One thing to note on this is the fact that the square between the tall colour picker thing and the OK button changes. The top part is what colour you are now selecting. The bottom part is what it was before. It’s just a method of previewing this colour. In this case, the new colour is red (top) and the old colour is white (bottom). If you are happy with the colour you’ve selected, hit the OK button.

You’ll see that absolutely nothing has changed. Wait, why? Well, simply put, we don’t have the box selected. Select the box by clicking on the selection cool and click on it.

Now, with the object you want selected, click on the fill box like before and select your colour. For me, this is the end result after deselecting the box after the change was made:

This highlights something very important. If you want to change something that is already on your picture, you have to select it in order to change it. If you are creating a new object, then you can change the colours first, then draw your image. Which method you choose depends largely on style and situation.

Now, let’s modify the stroke. First, let’s select the object, then double click on the stroke box:

Now, in the colour picker, I’m going to try selecting a different colour. In this case, I’m going for a sort of pale orange colour. So, I’m just going to slide the right hand bar down to something orange-like and click and drag the little black circle around until I get something reasonable:

When I am happy, I’m going to click on “OK”:

Now, while it’s deselected, you’ll probably hardly notice a thing has changed. Why is that? Well, that might be because the stroke width is not very large. To change the stroke width, you’ll have to look at the right hand toolbar. Underneath the stroke tab above the layers (highlighted above), you’ll notice a “Weight” option. This is what we are going to modify next. First, we select the box and then use the little up and down arrows to change the stroke weight:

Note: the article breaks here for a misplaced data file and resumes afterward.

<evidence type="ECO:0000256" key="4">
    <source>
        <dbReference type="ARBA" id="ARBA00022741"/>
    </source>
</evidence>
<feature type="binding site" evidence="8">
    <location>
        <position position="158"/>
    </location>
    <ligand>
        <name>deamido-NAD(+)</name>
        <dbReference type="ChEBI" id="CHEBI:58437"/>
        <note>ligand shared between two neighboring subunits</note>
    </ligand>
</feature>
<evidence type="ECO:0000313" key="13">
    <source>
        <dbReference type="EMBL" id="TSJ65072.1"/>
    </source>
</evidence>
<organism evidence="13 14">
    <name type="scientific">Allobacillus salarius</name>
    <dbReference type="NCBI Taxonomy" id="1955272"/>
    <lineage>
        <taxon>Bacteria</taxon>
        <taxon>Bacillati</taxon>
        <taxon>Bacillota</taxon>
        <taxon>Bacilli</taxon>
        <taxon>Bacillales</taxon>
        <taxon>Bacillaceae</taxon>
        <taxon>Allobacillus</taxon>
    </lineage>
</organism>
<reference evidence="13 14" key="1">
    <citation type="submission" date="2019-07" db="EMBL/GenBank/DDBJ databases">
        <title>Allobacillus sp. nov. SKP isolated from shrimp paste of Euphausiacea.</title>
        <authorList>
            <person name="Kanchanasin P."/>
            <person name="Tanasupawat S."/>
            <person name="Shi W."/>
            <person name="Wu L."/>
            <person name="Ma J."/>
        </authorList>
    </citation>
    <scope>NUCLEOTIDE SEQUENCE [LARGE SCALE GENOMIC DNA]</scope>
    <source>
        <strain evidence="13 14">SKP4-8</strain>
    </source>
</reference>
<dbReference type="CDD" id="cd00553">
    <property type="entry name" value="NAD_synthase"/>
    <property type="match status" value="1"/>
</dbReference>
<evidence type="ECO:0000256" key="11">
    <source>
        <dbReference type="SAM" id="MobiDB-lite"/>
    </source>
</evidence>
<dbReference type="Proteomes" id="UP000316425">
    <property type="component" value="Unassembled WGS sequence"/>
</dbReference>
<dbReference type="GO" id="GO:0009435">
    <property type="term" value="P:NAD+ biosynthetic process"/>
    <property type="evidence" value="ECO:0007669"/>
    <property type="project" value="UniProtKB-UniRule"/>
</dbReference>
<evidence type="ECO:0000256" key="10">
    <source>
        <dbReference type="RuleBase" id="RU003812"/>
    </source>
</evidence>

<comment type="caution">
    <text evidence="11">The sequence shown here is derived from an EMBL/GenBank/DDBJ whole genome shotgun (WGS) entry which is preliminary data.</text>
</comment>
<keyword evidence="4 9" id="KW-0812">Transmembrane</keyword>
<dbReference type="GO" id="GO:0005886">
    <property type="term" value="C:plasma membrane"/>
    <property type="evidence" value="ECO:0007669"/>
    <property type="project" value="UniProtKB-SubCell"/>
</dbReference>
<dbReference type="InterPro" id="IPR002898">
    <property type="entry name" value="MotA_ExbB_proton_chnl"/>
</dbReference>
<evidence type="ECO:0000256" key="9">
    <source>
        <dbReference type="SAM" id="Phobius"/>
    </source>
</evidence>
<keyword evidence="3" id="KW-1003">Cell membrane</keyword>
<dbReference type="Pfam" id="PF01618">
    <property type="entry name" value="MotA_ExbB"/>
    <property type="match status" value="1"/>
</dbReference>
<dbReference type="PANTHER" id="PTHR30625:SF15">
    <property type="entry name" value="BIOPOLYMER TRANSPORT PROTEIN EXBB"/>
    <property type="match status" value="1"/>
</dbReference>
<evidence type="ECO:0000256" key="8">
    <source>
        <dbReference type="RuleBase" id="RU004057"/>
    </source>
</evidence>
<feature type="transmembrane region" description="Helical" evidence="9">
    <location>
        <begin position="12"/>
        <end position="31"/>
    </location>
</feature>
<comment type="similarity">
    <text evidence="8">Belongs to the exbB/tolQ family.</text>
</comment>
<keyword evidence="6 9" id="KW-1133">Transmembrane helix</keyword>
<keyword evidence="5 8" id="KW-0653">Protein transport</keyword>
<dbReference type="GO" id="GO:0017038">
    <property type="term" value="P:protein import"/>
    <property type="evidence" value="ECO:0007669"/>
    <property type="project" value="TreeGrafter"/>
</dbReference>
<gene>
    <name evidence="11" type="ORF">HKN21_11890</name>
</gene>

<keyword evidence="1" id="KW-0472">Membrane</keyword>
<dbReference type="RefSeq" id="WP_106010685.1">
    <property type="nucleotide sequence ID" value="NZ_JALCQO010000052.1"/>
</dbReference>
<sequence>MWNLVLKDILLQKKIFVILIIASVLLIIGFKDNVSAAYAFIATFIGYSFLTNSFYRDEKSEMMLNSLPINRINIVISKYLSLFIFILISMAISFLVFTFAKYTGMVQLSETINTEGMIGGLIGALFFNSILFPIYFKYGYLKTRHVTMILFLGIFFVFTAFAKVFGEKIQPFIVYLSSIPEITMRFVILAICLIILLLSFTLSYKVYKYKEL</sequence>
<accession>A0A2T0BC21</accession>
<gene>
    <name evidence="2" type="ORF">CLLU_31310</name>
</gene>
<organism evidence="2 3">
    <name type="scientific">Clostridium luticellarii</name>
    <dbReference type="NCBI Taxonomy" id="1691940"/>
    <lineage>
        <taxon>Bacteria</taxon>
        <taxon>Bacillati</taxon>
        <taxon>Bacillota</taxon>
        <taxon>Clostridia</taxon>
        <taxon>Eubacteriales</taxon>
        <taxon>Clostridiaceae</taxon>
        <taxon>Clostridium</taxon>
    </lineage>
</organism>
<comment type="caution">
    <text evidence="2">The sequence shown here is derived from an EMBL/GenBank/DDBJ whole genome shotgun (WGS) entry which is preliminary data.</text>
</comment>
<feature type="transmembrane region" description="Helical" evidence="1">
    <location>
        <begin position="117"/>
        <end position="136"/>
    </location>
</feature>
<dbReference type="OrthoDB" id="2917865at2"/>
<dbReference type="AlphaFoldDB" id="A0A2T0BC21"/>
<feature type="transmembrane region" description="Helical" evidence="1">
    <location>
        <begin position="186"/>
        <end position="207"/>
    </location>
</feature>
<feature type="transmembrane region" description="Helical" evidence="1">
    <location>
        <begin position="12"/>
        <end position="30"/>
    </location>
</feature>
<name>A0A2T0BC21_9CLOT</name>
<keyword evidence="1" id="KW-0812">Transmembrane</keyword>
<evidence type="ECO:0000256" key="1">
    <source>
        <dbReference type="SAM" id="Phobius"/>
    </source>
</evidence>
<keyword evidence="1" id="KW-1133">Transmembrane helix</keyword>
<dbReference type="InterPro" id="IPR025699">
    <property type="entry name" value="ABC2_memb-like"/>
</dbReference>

Ahh, that’s certainly much better. As highlighted in the image, I’ve selected an 8 point weight so I can see the border of my box. That is certainly a lot more visible than the default 1 point font, right?

The Basics of the Pen Tool

It’s all well and good to be making boxes, but it’s even better to be able to create custom objects, right? Well, we’re only going to cover a small amount in this part. So, consider this an intro to the pen tool. First, start a new project file (or delete the box with the delete key on your keyboard if you like). Now, click on the pen tool:

Now, since we are just drawing lines, we don’t need fill. So, single click on the fill box. Then, click on the little box with a red line through it:

You’ll notice the fill box after will have a red line through it. The reason why we are doing this is because if it’s just lines we are making, there’s no point in filling it in. If we make a jagged spiral, we won’t have any fill getting in the way. Generally, it makes things easier if we are going freestyle with the pen. Now, all we are going to do is create points that the computer is going to draw from and to. Simply let click on a part of the screen to make the point. In the next place, left click again to make another point. The computer will automatically draw a straight line between the two points.

You can make a third to create a triangle-like shape. To complete the triangle, simply click on the first point to complete the object. This is what I came up with:

That’s not bad for a first custom vector object! We can modify the stroke colour and weight. If we really want, we can add a fill colour by changing the fill from none to a solid colour (as highlighted below):

That’s it! That’s a good intro to the pen tool. Now, you can create and modify simple objects in Illustrator!

< Initial Thoughts on Illustrator (Raster vs Vector) | Index | Mastering the Pen Tool and Layers >